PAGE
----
In one of TED Talk’s most popular videos, Simon Sinek elaborates on the importance of knowing why any product, service, or organisation exists. Think of what Martin Luther King Jr achieved for the Civil Rights Movement in the United States. At a time, void of social media and the Internet, a quarter of a million people (some spending days on public transport to get there) arrived in Washington to hear him speak.
As Sinek says , “Dr King wasn’t the only man in America who was a great orator; he wasn’t the only man in America who suffered in a pre-civil rights America. In fact, some of his ideas were bad. But, he had a gift. He didn’t go around telling people what needed to change in America. He went around and told people what he believed. ‘I believe, I believe, I believe,’ he told people.
“People who believed what he believed took his cause and they made it their own, and they told people about it. And some of those people created structures to get the word out. And lo and behold, 250,000 people showed up on the right day, at the right time, to hear him speak”.
It appears that King was able to inspire social activism because he believed in his ideology. Technology, products, even social movements, don’t succeed because they are inspirational or cutting-edge. They are the by-products of leaders, entrepreneurs, and innovators who are inspirational. Leaders who believe in something greater than what the technology, product, or social movement may represent. These are the leaders who create products and services that change the face of society.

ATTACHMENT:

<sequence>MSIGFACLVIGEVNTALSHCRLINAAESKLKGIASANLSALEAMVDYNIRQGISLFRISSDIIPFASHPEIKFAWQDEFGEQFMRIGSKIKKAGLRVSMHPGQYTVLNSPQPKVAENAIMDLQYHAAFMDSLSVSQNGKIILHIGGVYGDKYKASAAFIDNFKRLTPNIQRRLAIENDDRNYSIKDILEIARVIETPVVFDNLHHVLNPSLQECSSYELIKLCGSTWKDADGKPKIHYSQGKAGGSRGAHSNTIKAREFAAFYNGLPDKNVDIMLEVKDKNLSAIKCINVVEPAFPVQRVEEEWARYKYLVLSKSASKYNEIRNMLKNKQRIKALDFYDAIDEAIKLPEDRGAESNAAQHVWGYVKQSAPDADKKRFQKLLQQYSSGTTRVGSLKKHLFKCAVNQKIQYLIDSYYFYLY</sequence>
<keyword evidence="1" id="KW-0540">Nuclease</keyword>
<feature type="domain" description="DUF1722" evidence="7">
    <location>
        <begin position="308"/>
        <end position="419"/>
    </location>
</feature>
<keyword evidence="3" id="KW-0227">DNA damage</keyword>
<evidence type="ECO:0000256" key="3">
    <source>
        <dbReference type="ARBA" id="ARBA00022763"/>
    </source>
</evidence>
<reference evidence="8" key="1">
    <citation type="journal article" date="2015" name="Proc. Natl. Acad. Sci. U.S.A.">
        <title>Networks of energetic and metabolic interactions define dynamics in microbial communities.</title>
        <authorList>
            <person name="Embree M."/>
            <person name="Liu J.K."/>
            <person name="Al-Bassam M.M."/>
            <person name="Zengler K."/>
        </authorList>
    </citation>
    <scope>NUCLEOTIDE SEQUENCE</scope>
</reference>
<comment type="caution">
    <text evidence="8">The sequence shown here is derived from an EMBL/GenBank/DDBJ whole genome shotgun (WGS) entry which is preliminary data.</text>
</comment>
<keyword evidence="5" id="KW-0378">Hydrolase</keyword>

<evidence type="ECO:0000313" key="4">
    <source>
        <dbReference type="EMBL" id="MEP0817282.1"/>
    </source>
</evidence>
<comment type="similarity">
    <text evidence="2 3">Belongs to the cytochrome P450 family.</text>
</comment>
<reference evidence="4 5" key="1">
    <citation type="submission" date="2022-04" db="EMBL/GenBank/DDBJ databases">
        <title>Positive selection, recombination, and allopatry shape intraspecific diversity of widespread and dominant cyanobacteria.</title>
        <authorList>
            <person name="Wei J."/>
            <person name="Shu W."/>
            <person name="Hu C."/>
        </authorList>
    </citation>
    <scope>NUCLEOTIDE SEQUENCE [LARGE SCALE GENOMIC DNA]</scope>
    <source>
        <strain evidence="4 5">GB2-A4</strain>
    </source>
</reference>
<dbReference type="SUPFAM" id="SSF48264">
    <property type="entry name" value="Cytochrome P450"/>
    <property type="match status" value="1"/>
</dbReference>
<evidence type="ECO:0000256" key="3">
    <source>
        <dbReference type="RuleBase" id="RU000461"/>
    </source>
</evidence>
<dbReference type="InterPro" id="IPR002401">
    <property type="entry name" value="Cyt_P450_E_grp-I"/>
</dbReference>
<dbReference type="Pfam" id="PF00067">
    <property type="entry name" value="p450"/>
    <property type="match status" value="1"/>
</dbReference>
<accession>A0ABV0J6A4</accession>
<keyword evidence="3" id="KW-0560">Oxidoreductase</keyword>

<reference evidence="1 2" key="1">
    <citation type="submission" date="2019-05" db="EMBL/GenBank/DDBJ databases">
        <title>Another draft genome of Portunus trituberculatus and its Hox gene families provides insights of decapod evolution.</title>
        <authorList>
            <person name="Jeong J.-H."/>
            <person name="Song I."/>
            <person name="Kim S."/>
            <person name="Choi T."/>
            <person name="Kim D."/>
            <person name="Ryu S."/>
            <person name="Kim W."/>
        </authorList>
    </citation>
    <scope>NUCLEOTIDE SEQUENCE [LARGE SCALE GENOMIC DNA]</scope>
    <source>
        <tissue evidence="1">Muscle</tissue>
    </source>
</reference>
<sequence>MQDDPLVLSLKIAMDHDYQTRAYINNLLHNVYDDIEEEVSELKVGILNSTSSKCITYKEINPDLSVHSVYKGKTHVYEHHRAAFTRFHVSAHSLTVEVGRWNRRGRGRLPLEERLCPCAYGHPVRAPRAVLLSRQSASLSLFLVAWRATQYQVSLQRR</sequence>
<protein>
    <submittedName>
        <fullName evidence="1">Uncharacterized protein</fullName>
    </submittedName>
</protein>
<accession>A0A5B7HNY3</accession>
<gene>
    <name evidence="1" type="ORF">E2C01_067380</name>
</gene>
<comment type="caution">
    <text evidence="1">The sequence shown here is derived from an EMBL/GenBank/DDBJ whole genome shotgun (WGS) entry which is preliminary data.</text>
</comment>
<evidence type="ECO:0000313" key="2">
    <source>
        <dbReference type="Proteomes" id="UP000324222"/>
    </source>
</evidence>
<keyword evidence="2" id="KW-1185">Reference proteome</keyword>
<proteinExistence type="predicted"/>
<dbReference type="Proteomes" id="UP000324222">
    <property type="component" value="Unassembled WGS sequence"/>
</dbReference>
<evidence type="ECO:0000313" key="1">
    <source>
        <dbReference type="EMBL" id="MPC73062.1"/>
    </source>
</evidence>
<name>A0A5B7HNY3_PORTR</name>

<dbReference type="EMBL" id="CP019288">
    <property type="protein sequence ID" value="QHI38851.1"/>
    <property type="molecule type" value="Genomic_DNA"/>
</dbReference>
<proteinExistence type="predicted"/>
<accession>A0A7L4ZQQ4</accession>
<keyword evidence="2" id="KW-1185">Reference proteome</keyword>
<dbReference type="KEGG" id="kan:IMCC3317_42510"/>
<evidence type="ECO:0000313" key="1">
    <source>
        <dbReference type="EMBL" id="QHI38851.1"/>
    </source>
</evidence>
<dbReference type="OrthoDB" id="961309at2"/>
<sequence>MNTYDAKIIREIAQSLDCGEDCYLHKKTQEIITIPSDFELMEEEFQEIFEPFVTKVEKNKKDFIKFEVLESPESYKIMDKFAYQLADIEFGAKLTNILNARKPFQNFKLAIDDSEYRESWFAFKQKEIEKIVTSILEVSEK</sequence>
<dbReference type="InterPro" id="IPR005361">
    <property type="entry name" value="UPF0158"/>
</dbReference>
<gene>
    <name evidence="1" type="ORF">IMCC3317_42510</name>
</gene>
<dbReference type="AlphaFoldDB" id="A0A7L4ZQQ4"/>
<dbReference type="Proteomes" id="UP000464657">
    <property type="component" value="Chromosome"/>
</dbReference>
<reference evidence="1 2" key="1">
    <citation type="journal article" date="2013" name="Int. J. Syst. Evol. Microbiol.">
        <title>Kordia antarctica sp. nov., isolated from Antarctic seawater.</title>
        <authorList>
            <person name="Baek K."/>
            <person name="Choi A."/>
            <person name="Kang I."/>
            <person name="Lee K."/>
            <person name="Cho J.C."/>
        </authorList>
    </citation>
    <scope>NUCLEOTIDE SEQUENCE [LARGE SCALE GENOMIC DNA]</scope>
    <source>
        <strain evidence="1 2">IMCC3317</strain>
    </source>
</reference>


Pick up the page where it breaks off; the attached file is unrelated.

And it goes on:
In Africa’s socio-political landscape, technology has a powerful role to play. I’ve established that it’s a role that will fail or succeed depending on the innovators themselves. In his 2010 article for the New Yorker, titled “Small Change”, it seems Malcolm Gladwell foresaw this particular juncture we’re faced with.
He said, “The world, we are told, is in the midst of a revolution. The new tools of social media have reinvented social activism. With Facebook and Twitter and the like, the traditional relationship between political authority and popular will has been upended, making it easier for the powerless to collaborate, coordinate, and give voice to their concerns.”
There is a clear distinction that needs to be made between “real” activists and “online” activists. Updating one’s Facebook status, commenting on an organisation’s page, retweeting a politician’s tweet, or using a hashtag are not the same as protesting in the streets or lobbying for new policies in the courts. However, there is still a significant role for technology to play with regard to social activism. As Gladwell mentions, technology is effective at increasing participation.
Social media activism, or Slacktivism, will never replace high-risk activism but it is effective in building networks between groups of people. The ties between these groups of people may be weak in the real-world but have a notable benefit.
Sociologist Mark Granovetter has observed that our acquaintances – not our friends – are our greatest source of new ideas and information. “The Internet lets us exploit the power of these kinds of distant connections with marvellous efficiency. It’s terrific at the diffusion of innovation…” he says. The role of the innovator and entrepreneur is critical in developing technology that harnesses these networks of people, keeping in mind that the technology doesn’t replace the role of people in bringing about change.
African innovators have the potential to inspire the development of products and companies that change our continent, if they believe why it is important. Then, if we organise – if we get around the many why’s we have – we can create change.